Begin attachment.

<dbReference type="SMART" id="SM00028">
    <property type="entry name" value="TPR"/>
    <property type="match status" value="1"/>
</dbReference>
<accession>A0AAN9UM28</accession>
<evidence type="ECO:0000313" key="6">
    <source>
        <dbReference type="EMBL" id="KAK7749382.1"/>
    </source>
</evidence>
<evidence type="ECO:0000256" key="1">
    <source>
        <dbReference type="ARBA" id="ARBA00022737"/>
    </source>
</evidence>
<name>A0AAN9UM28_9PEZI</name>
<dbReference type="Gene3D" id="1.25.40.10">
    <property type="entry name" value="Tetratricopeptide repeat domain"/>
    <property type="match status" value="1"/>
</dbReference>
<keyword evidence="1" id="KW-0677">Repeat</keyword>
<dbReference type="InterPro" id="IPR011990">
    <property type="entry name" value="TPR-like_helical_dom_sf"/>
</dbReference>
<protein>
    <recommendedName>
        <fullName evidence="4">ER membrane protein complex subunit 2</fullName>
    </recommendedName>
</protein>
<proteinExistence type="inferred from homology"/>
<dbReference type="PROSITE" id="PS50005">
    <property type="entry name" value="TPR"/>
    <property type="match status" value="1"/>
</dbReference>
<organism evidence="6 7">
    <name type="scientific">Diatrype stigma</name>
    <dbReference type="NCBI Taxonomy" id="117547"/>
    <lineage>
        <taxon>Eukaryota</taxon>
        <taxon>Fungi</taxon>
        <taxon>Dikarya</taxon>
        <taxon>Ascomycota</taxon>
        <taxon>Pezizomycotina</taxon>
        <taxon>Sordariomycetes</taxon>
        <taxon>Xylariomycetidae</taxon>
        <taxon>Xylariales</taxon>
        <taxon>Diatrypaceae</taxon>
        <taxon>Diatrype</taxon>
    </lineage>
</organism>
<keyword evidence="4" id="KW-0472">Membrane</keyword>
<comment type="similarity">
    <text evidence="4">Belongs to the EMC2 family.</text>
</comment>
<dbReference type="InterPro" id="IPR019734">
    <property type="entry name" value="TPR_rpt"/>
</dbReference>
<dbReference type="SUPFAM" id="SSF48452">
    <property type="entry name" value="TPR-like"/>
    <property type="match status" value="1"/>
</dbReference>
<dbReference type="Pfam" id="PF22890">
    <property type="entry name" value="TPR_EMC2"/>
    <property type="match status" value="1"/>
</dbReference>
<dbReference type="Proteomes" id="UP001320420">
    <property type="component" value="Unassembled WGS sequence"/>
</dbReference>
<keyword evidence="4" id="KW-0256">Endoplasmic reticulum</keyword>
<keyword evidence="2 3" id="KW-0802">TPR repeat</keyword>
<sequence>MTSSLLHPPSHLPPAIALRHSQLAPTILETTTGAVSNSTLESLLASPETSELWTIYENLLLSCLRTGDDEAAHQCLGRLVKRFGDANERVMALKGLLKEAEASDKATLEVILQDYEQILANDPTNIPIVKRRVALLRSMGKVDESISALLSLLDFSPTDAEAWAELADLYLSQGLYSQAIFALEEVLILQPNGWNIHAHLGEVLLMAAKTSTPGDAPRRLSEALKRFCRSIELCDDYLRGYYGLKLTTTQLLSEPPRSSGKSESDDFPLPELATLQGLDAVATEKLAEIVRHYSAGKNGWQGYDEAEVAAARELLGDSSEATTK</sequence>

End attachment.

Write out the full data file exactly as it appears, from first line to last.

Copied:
<dbReference type="SMART" id="SM00028">
    <property type="entry name" value="TPR"/>
    <property type="match status" value="1"/>
</dbReference>
<accession>A0AAN9UM28</accession>
<evidence type="ECO:0000313" key="6">
    <source>
        <dbReference type="EMBL" id="KAK7749382.1"/>
    </source>
</evidence>
<evidence type="ECO:0000256" key="1">
    <source>
        <dbReference type="ARBA" id="ARBA00022737"/>
    </source>
</evidence>
<name>A0AAN9UM28_9PEZI</name>
<dbReference type="Gene3D" id="1.25.40.10">
    <property type="entry name" value="Tetratricopeptide repeat domain"/>
    <property type="match status" value="1"/>
</dbReference>
<keyword evidence="1" id="KW-0677">Repeat</keyword>
<dbReference type="InterPro" id="IPR011990">
    <property type="entry name" value="TPR-like_helical_dom_sf"/>
</dbReference>
<protein>
    <recommendedName>
        <fullName evidence="4">ER membrane protein complex subunit 2</fullName>
    </recommendedName>
</protein>
<proteinExistence type="inferred from homology"/>
<dbReference type="PROSITE" id="PS50005">
    <property type="entry name" value="TPR"/>
    <property type="match status" value="1"/>
</dbReference>
<organism evidence="6 7">
    <name type="scientific">Diatrype stigma</name>
    <dbReference type="NCBI Taxonomy" id="117547"/>
    <lineage>
        <taxon>Eukaryota</taxon>
        <taxon>Fungi</taxon>
        <taxon>Dikarya</taxon>
        <taxon>Ascomycota</taxon>
        <taxon>Pezizomycotina</taxon>
        <taxon>Sordariomycetes</taxon>
        <taxon>Xylariomycetidae</taxon>
        <taxon>Xylariales</taxon>
        <taxon>Diatrypaceae</taxon>
        <taxon>Diatrype</taxon>
    </lineage>
</organism>
<keyword evidence="4" id="KW-0472">Membrane</keyword>
<comment type="similarity">
    <text evidence="4">Belongs to the EMC2 family.</text>
</comment>
<dbReference type="InterPro" id="IPR019734">
    <property type="entry name" value="TPR_rpt"/>
</dbReference>
<dbReference type="SUPFAM" id="SSF48452">
    <property type="entry name" value="TPR-like"/>
    <property type="match status" value="1"/>
</dbReference>
<dbReference type="Pfam" id="PF22890">
    <property type="entry name" value="TPR_EMC2"/>
    <property type="match status" value="1"/>
</dbReference>
<dbReference type="Proteomes" id="UP001320420">
    <property type="component" value="Unassembled WGS sequence"/>
</dbReference>
<keyword evidence="4" id="KW-0256">Endoplasmic reticulum</keyword>
<keyword evidence="2 3" id="KW-0802">TPR repeat</keyword>
<sequence>MTSSLLHPPSHLPPAIALRHSQLAPTILETTTGAVSNSTLESLLASPETSELWTIYENLLLSCLRTGDDEAAHQCLGRLVKRFGDANERVMALKGLLKEAEASDKATLEVILQDYEQILANDPTNIPIVKRRVALLRSMGKVDESISALLSLLDFSPTDAEAWAELADLYLSQGLYSQAIFALEEVLILQPNGWNIHAHLGEVLLMAAKTSTPGDAPRRLSEALKRFCRSIELCDDYLRGYYGLKLTTTQLLSEPPRSSGKSESDDFPLPELATLQGLDAVATEKLAEIVRHYSAGKNGWQGYDEAEVAAARELLGDSSEATTK</sequence>